Alison Hinks Yoga: 13 Albums in the Life of I
Southern Musical and Harmony Companion ~ Black Crowes
This was the first album that my dad, my brother and I all loved. Devoted students of 70’s Southern rock, this album was like a dream come true: The Robinson brothers were like a re-birth of the Allman Brothers but with modern recording technology and more intricately layered songs.
Sublime ~ Sublime
Filthy, violent, misogynistic. But really catchy! I’ve never heard an album as unguarded as this. You truly feel like Bradley is your high school bro and that you totally grew up in Long Beach.
BBC Sessions ~ The Beatles
Yes, I picked just one Beatles’ album. The BBC Sessions were so exciting because you were hearing the raw, sneering rockabilly DNA of which the Beatles are knit.
The Blue Album ~ Weezer
I think every kid in my high school had this album. Garage rock with a sense of humor, a bit of darkness, and harmonies that were so weirdly Beach-Boys-esque. All that AND it was transparent and fun rock. Listen to this album today: still stands up.
Harvest ~ Neil Young
So American. I picture Easy Rider, mad artists in Big Sur, isolation in the South West. Neil made plenty of amazing music after this, but Harvest sounds like the Universe was shining into his skull and out his body through his guitar. Like he was moved to write it by some huge and epic understanding.
Appetite for Destruction ~ Guns N Roses
From beginning to end, not a bad song in the bunch. This is the kind of album that sounds like a greatest hits album. But this was their FIRST album. Not to mention this was the album that moved me to create a cover band. I was Axl, of course.
Yoshimi Battles the Pink Robots ~ The Flaming Lips
Life is beautiful, terrifying, and weird. So’s this album.
Get Behind Me Satan ~ The White Stripes
A study in Jack’s widespread influences. But not in album coherence. And I love it anyway. Blues/punk. Marimba. An a cappella Meg solo. Dark, sad, and scary with beautiful melodies, ghosts, and funerals. I’ve listened to this album a thousand times and I’ll listen to it a thousand more.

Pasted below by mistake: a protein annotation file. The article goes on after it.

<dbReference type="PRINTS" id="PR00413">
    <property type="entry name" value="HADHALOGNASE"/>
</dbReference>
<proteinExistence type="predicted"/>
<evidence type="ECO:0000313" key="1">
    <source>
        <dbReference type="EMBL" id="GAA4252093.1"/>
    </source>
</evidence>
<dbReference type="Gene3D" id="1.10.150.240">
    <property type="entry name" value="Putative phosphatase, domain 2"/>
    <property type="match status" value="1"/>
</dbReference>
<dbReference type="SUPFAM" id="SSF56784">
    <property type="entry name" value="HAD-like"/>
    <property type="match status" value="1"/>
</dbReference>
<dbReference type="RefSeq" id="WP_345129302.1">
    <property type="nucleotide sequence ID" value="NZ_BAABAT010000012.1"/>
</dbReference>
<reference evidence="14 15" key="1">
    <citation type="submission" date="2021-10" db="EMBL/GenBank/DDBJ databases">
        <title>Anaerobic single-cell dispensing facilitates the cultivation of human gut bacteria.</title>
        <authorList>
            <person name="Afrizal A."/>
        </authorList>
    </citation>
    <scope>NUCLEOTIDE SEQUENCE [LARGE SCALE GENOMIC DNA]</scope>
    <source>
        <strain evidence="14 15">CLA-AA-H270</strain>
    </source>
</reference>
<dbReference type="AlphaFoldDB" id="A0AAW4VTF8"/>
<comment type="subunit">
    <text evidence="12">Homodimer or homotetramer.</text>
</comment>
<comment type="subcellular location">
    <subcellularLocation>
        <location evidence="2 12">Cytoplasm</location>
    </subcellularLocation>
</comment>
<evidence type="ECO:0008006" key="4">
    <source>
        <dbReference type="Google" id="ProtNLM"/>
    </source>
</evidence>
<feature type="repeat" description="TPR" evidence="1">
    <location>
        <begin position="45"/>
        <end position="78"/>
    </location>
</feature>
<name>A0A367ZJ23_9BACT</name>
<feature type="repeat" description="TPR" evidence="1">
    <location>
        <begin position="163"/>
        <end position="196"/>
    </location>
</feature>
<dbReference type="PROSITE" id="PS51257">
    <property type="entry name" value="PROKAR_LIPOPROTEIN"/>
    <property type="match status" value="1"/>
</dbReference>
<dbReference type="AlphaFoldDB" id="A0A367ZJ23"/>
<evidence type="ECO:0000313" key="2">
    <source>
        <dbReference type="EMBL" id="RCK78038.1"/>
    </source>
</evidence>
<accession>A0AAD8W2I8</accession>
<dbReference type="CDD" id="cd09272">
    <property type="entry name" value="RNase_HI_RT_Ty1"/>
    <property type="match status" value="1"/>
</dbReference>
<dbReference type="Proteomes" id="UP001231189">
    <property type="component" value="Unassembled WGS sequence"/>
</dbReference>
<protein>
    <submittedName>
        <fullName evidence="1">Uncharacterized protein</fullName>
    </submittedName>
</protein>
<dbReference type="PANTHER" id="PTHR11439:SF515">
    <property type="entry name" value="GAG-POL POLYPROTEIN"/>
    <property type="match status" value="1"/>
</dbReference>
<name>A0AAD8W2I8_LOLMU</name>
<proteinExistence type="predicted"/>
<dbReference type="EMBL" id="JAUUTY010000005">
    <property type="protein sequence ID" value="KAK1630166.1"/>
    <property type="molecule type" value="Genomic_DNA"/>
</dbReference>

Rubber Factory ~ The Black Keys
The Blues will never die in America as long as artists like these feel it in their souls. The Black Keys have made 6th studio albums full of blues tunes and it just ALWAYS sounds new. Thanks dudes, and I can’t wait until there is a law passed that only your music can soundtrack anything. Ever.
Dreamland ~ Robert Plant
I listened to this album almost exclusively during the winter of 2002. The one when my roommate and I decided to avoid turning the heat on for as long as possible. Thin, reedy melodies like wind blowing the branches of dead trees, this album is a spooky re-imagining of the blues.
Nico ~ Blind Melon
A hippy band’s last album that I bought and studied in San Francisco. The perfect place to listen to a hippy band.
Sam’s Town ~ The Killers
A little more metaphorical than Yoshimi Battle the Pink Robots by The Flaming Lips, but just as comprehensive. What’s the album about? Uh…everything? Life? It’s like an allegory play but all the characters are cowboys. Plus, the slick Vegas dance-vibe of the Killers never fails to pump me up.
Stickyfingers ~ The Rolling Stones
Another “I can’t believe it’s not a greatest hits album!” album. Bitch, Can’t You Hear Me Knocking, Moonlight Mile, Sister Morphine…the list goes on. Stickyfingers is like an appetizer sampler of what the Stones can do: ballads, blues, riffs, country, killer guitar solos…it’s got it all.